It’s strange because if I move my head too quickly, the object I’m looking at sort of bends in the middle. I imagine it’s similar to what being on hallucinogenics is like. In general, though, everything is crisp and clear. It’s actually strange because it’s been ten years since I’ve had my eyes checked, and my left one has gotten really bad, apparently.

I also love that there is no line on my glasses. I remember the days when if you needed bifocals, you got that nice line on the glasses. Yes, I’m that old. I chose lenses that were a bit bigger this time with a black half-frame. I like them, but it’ll take getting used to as well.

I like them, though, and I take it as a sign that I’ve done something to take care of myself. It’s a big deal for me because I tend to put these things off for forever. See not getting my eyes checked in ten years. I probably would have left it off even more but one of the nose pieces fell off and one of the handles was broken. I had taped it together, but come on. I’m a grown woman. I should not be jury-rigging my glasses, damn it. I also had toothpaste around my mouth when I went to pick up my glasses. Mortifying! It’s from not looking in the mirror, and I need to start doing it because it was the second time it happened this week.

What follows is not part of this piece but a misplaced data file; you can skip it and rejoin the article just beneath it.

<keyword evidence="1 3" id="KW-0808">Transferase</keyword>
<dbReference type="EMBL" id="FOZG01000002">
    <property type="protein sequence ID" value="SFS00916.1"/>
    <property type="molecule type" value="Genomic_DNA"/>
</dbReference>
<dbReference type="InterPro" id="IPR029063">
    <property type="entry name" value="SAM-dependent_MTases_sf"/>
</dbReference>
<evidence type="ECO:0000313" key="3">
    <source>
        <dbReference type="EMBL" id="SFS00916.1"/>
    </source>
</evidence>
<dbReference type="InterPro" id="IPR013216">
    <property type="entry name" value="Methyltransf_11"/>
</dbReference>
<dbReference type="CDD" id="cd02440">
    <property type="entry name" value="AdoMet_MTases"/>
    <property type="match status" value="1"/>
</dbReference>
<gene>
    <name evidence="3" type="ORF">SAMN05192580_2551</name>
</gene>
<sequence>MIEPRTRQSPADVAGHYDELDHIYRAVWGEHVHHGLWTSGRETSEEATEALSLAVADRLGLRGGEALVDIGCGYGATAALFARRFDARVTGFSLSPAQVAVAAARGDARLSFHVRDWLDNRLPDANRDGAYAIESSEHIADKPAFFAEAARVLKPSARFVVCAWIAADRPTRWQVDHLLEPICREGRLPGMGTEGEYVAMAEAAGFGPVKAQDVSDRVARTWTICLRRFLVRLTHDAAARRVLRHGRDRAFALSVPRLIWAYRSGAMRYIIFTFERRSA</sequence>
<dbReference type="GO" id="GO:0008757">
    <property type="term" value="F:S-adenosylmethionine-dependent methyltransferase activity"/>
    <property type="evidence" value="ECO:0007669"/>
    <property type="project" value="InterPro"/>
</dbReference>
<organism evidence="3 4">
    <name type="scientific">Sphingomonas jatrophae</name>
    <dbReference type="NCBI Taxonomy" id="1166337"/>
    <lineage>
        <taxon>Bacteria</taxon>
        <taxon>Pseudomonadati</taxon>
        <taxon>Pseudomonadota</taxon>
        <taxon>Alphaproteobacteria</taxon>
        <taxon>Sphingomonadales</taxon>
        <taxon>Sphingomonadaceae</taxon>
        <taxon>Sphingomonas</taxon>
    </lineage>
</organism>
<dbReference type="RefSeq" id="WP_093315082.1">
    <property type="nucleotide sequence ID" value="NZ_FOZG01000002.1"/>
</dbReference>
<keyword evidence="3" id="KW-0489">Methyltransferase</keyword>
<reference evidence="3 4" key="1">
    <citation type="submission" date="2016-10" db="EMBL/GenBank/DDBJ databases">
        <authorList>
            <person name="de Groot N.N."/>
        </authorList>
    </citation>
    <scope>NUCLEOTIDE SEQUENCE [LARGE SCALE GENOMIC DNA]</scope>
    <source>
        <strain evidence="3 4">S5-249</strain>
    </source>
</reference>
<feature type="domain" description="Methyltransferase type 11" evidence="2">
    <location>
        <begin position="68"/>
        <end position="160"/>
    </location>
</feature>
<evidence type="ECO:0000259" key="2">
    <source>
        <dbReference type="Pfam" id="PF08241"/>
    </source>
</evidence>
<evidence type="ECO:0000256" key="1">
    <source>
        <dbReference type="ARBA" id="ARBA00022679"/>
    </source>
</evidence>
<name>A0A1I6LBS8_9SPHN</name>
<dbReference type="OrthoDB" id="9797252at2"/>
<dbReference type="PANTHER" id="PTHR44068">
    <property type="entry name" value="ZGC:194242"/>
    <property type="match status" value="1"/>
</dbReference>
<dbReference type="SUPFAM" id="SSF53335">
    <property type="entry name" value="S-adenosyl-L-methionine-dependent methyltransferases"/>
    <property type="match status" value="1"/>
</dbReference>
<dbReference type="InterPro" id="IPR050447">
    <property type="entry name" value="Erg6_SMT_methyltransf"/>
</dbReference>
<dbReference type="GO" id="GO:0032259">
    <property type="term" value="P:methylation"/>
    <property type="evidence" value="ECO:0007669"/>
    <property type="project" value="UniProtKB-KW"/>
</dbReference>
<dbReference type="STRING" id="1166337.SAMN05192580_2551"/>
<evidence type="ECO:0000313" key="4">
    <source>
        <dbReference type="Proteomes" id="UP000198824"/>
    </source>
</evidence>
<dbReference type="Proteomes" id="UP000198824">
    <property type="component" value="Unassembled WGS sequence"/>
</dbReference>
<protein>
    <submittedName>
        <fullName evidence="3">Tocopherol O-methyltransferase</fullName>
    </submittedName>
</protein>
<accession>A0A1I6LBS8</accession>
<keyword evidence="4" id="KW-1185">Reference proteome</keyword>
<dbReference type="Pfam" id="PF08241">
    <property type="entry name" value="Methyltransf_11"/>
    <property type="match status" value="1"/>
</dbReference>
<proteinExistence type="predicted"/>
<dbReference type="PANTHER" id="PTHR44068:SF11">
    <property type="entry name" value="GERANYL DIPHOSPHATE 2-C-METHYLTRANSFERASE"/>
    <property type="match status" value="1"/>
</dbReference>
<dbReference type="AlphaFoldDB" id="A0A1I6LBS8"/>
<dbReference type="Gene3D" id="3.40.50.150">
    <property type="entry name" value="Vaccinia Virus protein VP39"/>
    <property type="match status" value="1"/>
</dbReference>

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Depression is a tricky bastard it is

I’ve been experiencing a medium-grade depression for roughly six months, and it’s time to admit it isn’t going away on its own. I gutted it out the first few months because I thought it was temporary, but now, I fear it’s not true. I want to mention that I always have a low-grade depression. Always. Some days, it’s very minimal. Some days, it pushes the line between low and medium, but it never goes completely away. There is an argument to be had whether it’s depression or anxiety or a combination of both, but whatever it is, I’ve come to accept it in my life.